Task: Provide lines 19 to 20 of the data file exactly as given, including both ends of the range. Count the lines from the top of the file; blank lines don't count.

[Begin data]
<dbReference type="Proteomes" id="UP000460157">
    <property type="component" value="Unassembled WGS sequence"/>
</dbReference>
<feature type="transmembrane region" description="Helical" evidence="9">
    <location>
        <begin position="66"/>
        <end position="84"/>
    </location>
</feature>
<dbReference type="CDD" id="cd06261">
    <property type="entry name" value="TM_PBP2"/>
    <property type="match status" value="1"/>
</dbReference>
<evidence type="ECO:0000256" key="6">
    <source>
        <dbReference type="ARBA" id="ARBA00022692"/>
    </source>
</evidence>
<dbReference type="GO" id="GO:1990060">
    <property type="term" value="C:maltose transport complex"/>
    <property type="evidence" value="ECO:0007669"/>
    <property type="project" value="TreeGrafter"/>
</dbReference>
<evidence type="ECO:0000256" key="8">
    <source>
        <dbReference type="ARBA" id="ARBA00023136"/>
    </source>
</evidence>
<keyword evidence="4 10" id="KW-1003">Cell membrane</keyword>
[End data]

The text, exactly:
<dbReference type="GO" id="GO:1990060">
    <property type="term" value="C:maltose transport complex"/>